Salt Water Might Still be Able to Collect on the Surface of Mars a Few Days a Year

Billions of years ago, Mars had liquid water on its surface in the form of lakes, streams, and even an ocean that covered much of its northern hemisphere. The evidence of this warmer, wetter past is written in many places across the landscape in the form of alluvial fans, deltas, and mineral-rich clay deposits. However, for over half a century, scientists have been debating whether or not liquid water exists on Mars today.

According to new research by Norbert Schorghofer – the Senior Scientist at the Planetary Science Institute – briny water may form intermittently on the surface of Mars. While very short-lived (just a few days a year), the potential presence of seasonal brines on the Martian surface would tell us much about the seasonal cycles of the Red Planet, as well as help to resolve one of its most enduring mysteries.

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Mars Was Hit By a Lot of Protoplanets Early in its History, Taking Longer to Form than Previously Thought.

There are around 61,000 meteorites on Earth, or at least that’s how many have been found. Out of those, about 200 of them are very special: they came from Mars. And those 200 meteorites have been important clues to how Mars formed in the early Solar System.

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Mars 2020 Will be The Third Time That NASA Has Tried to Send a Microphone to Mars

This summer, between mid-July and early August, the Mars 2020 rover will launch, reaching Mars by February of 2021. Once it touched down in the Jezero Crater, it will carry on in the footsteps of its predecessor – the Curiosity rover. This will include searching for evidence of Mars’ past habitability and the possible existence of life (past and present), as well as a sample-return mission.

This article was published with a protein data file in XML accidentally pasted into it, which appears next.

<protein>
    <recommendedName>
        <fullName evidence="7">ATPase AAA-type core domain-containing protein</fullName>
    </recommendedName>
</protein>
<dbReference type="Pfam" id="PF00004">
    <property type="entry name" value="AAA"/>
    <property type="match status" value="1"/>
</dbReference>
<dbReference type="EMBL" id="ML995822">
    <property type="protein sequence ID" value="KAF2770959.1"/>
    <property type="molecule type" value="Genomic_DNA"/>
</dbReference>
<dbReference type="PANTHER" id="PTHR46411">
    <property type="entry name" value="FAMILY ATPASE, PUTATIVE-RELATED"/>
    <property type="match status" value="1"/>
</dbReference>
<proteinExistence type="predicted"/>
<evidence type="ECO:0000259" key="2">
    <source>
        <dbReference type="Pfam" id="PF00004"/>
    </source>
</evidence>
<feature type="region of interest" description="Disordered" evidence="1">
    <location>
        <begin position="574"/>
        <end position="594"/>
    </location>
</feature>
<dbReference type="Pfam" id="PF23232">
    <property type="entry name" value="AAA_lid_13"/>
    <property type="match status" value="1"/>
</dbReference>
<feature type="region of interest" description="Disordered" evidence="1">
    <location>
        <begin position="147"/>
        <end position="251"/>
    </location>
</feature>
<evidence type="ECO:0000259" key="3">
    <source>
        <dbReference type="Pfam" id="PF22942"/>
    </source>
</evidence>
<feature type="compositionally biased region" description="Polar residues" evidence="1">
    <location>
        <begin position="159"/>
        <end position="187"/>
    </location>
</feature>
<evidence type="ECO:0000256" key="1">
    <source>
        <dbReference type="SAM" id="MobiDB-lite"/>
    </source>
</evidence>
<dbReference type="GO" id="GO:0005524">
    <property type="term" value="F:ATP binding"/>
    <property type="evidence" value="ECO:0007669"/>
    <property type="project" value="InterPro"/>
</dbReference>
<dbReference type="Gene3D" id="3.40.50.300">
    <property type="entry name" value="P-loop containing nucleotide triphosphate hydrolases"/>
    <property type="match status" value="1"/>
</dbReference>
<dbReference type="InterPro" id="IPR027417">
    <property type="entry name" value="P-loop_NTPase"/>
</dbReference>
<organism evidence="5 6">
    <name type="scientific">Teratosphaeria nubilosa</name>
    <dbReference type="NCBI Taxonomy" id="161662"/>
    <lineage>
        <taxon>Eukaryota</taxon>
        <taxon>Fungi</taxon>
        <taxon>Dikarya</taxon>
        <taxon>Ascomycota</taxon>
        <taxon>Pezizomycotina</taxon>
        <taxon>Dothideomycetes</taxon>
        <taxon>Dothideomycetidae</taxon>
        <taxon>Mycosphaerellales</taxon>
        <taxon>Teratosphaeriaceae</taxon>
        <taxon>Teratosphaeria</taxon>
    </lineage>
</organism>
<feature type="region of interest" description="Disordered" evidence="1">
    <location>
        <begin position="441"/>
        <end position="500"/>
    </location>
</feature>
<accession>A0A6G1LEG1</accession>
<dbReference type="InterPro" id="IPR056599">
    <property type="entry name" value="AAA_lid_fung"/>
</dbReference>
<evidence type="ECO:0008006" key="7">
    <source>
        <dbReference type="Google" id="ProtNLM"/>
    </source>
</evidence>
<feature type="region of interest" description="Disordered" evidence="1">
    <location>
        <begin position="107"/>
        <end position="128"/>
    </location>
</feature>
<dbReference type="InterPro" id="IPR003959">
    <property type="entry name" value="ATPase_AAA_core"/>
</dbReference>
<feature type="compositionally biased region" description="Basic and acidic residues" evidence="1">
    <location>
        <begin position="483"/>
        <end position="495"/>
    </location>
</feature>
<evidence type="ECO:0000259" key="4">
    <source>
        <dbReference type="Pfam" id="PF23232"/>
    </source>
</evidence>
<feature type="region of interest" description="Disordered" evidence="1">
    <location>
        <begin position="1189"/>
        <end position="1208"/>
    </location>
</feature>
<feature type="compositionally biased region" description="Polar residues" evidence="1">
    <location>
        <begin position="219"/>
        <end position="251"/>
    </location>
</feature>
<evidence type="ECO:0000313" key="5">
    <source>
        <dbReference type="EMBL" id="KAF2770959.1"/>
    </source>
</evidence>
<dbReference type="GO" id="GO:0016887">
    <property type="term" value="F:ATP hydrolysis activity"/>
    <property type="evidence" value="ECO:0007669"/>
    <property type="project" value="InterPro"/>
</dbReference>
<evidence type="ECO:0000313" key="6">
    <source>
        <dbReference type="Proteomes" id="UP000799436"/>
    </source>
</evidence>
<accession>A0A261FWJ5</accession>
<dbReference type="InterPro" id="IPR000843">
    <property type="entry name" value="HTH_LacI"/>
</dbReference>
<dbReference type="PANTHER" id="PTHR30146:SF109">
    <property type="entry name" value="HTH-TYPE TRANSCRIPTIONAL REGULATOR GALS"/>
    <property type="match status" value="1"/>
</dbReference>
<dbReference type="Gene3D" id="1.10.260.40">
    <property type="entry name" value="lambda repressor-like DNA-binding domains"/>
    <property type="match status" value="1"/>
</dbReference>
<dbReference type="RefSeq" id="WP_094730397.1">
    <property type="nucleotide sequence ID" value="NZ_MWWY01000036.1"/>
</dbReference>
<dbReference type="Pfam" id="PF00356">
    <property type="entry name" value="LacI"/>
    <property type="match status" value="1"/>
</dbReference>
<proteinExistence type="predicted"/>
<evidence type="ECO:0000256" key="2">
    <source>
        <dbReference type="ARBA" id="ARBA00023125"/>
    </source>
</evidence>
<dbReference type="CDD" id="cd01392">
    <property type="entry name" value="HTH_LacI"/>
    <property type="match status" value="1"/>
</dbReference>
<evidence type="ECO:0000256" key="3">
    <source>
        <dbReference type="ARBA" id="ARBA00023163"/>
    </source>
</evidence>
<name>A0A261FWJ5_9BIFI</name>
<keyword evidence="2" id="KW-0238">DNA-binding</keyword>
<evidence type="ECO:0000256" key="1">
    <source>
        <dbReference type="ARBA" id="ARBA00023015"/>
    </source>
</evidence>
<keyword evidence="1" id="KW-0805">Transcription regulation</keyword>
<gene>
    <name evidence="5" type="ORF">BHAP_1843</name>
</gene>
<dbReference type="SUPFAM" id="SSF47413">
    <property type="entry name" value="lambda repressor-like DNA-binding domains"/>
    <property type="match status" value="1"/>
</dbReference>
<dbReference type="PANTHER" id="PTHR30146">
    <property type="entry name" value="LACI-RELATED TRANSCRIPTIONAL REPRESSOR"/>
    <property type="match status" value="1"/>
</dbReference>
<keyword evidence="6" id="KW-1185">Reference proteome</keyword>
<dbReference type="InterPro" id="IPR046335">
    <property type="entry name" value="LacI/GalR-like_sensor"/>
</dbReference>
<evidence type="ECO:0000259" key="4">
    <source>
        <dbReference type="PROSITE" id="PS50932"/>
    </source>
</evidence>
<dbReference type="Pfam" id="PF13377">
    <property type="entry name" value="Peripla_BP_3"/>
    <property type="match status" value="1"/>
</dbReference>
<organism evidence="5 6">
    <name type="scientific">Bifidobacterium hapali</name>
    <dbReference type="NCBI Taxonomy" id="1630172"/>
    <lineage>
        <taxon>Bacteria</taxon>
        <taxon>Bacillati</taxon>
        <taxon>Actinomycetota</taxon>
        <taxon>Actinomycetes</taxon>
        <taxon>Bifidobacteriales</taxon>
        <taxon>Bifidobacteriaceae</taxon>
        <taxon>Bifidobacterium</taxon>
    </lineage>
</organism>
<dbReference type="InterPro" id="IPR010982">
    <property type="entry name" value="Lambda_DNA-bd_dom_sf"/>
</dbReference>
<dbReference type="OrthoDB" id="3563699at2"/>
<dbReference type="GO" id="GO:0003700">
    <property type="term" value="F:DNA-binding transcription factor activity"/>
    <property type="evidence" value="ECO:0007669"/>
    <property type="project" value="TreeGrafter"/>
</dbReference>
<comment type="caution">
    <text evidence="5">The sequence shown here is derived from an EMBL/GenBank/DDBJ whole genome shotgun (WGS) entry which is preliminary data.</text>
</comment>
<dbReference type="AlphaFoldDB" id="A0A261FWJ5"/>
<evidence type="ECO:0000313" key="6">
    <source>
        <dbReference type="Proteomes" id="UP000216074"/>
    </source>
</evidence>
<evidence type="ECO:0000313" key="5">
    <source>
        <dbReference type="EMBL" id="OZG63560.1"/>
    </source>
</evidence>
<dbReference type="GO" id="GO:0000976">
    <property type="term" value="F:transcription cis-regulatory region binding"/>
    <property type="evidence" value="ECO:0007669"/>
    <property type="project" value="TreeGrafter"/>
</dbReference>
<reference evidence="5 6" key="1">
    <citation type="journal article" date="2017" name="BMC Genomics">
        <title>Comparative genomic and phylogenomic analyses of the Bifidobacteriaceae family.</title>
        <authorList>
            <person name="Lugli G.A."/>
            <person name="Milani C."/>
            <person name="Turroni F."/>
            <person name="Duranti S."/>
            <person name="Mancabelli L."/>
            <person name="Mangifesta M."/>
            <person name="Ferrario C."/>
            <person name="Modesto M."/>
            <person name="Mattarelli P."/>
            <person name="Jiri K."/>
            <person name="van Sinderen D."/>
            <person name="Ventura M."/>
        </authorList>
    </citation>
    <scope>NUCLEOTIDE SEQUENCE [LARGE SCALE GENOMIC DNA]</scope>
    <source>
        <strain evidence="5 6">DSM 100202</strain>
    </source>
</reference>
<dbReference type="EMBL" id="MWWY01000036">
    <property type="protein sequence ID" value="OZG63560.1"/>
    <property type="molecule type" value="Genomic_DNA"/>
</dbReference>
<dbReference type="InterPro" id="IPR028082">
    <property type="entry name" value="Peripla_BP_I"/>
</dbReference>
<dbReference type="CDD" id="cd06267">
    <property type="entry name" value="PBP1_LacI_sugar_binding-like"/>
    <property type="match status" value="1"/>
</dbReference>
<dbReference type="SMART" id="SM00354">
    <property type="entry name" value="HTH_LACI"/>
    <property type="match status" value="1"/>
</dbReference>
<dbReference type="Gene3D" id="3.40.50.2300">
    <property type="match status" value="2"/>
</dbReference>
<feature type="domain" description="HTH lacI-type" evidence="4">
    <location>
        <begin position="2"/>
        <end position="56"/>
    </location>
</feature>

To accomplish these tasks, the Mars 2020 rover will be relying on an advanced suite of instruments. One of these is the SuperCam, which includes a camera, a laser, and spectrometers and is mounted to the rover’s mast (or “head”). Once operational, this instrument will be used to study the chemistry and mineralogy of Martian rocks and (with any luck) find evidence of fossilized microbial life on Mars.

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This is the Spot Where ESA’s Schiaparelli Crashed Into Mars

On October 19th, 2016, the NASA/ESA ExoMars mission arrived at the Red Planet to begin its study of the surface and atmosphere. While the Trace Gas Orbiter (TGO) successfully established orbit around Mars, the Schiaparelli Lander crashed on its way to the surface. At the time, the Mars Reconnaissance Orbiter (MRO) acquired images of the crash site using its High Resolution Imaging Science Experiment (HiRISE) camera.

In March and December of 2019, the HiRISE camera captured images of this region once again to see what the crash site looked like roughly three years later. The two images show the impact crater that resulted from the crash, which was partially-obscured by dust clouds created by the recent planet-wide dust storm. This storm lasted throughout the summer of 2019 and coincided with Spring in Mars’ northern hemisphere.

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Curiosity Looked up and Saw Phobos During the Daytime

For fans and enthusiasts of space exploration, the name Kevin Gill ought to be a familiar one. As a software engineer at NASA’s Jet Propulsion Laboratory who specializes in data visualization and analysis, he has a long history of bringing space exploration to life through imagery. Among his most recent offerings is a very interesting pic taken by the Curiosity rover early in its mission.

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Beautiful Image of Ice at Mars’ Northern Polar Cap

A new image from the ESA’s Mars Express spacecraft shows how beautiful, and desolate, Mars can appear. It also highlights some of the natural process that shape the planet’s surface. The image is of the northern polar region, and it features bright patches of ice, deep dark troughs, and evidence of storms and strong winds.

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